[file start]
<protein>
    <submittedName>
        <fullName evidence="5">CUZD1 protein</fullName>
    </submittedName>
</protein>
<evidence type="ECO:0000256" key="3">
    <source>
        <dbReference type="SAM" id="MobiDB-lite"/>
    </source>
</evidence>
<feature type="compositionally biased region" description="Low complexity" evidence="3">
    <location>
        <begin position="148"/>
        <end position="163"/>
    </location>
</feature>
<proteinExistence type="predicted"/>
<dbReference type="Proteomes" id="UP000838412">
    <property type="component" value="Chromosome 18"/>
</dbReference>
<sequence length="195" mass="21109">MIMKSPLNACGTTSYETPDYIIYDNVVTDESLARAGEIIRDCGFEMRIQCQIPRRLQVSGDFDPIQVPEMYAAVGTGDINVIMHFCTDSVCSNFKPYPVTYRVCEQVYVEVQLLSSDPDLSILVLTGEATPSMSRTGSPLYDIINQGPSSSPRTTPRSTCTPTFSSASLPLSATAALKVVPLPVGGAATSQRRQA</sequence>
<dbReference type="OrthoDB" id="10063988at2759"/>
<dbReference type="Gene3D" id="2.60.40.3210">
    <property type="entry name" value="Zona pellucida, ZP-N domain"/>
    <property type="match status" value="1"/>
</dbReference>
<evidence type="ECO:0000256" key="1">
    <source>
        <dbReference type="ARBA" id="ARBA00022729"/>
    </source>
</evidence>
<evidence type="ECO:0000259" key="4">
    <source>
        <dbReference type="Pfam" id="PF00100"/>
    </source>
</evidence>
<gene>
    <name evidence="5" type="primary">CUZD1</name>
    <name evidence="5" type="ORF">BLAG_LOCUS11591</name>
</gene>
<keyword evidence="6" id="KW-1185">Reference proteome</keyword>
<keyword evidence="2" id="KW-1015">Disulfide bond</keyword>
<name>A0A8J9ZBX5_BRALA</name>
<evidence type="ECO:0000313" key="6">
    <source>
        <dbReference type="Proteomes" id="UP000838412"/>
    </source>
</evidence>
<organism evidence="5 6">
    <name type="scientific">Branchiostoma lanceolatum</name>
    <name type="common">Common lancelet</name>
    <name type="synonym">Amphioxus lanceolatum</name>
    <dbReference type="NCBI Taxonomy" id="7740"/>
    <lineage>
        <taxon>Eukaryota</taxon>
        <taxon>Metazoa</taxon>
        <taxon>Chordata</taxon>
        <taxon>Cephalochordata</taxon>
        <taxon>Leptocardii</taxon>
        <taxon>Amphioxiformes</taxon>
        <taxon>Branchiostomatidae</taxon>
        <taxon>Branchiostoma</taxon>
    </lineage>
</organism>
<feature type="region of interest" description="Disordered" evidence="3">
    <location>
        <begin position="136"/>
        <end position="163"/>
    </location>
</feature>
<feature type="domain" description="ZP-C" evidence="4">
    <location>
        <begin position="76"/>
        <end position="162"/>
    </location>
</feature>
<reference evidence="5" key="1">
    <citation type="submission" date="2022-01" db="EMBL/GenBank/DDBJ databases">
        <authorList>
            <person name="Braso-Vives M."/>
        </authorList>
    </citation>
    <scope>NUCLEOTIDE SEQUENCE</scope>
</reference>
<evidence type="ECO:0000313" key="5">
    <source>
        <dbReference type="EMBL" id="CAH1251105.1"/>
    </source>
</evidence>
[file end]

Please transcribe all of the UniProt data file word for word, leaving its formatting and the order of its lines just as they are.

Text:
<protein>
    <submittedName>
        <fullName evidence="5">CUZD1 protein</fullName>
    </submittedName>
</protein>
<evidence type="ECO:0000256" key="3">
    <source>
        <dbReference type="SAM" id="MobiDB-lite"/>
    </source>
</evidence>
<feature type="compositionally biased region" description="Low complexity" evidence="3">
    <location>
        <begin position="148"/>
        <end position="163"/>
    </location>
</feature>
<proteinExistence type="predicted"/>
<dbReference type="Proteomes" id="UP000838412">
    <property type="component" value="Chromosome 18"/>
</dbReference>
<sequence length="195" mass="21109">MIMKSPLNACGTTSYETPDYIIYDNVVTDESLARAGEIIRDCGFEMRIQCQIPRRLQVSGDFDPIQVPEMYAAVGTGDINVIMHFCTDSVCSNFKPYPVTYRVCEQVYVEVQLLSSDPDLSILVLTGEATPSMSRTGSPLYDIINQGPSSSPRTTPRSTCTPTFSSASLPLSATAALKVVPLPVGGAATSQRRQA</sequence>
<dbReference type="OrthoDB" id="10063988at2759"/>
<dbReference type="Gene3D" id="2.60.40.3210">
    <property type="entry name" value="Zona pellucida, ZP-N domain"/>
    <property type="match status" value="1"/>
</dbReference>
<evidence type="ECO:0000256" key="1">
    <source>
        <dbReference type="ARBA" id="ARBA00022729"/>
    </source>
</evidence>
<evidence type="ECO:0000259" key="4">
    <source>
        <dbReference type="Pfam" id="PF00100"/>
    </source>
</evidence>
<gene>
    <name evidence="5" type="primary">CUZD1</name>
    <name evidence="5" type="ORF">BLAG_LOCUS11591</name>
</gene>
<keyword evidence="6" id="KW-1185">Reference proteome</keyword>
<keyword evidence="2" id="KW-1015">Disulfide bond</keyword>
<name>A0A8J9ZBX5_BRALA</name>
<evidence type="ECO:0000313" key="6">
    <source>
        <dbReference type="Proteomes" id="UP000838412"/>
    </source>
</evidence>
<organism evidence="5 6">
    <name type="scientific">Branchiostoma lanceolatum</name>
    <name type="common">Common lancelet</name>
    <name type="synonym">Amphioxus lanceolatum</name>
    <dbReference type="NCBI Taxonomy" id="7740"/>
    <lineage>
        <taxon>Eukaryota</taxon>
        <taxon>Metazoa</taxon>
        <taxon>Chordata</taxon>
        <taxon>Cephalochordata</taxon>
        <taxon>Leptocardii</taxon>
        <taxon>Amphioxiformes</taxon>
        <taxon>Branchiostomatidae</taxon>
        <taxon>Branchiostoma</taxon>
    </lineage>
</organism>
<feature type="region of interest" description="Disordered" evidence="3">
    <location>
        <begin position="136"/>
        <end position="163"/>
    </location>
</feature>
<feature type="domain" description="ZP-C" evidence="4">
    <location>
        <begin position="76"/>
        <end position="162"/>
    </location>
</feature>
<reference evidence="5" key="1">
    <citation type="submission" date="2022-01" db="EMBL/GenBank/DDBJ databases">
        <authorList>
            <person name="Braso-Vives M."/>
        </authorList>
    </citation>
    <scope>NUCLEOTIDE SEQUENCE</scope>
</reference>
<evidence type="ECO:0000313" key="5">
    <source>
        <dbReference type="EMBL" id="CAH1251105.1"/>
    </source>
</evidence>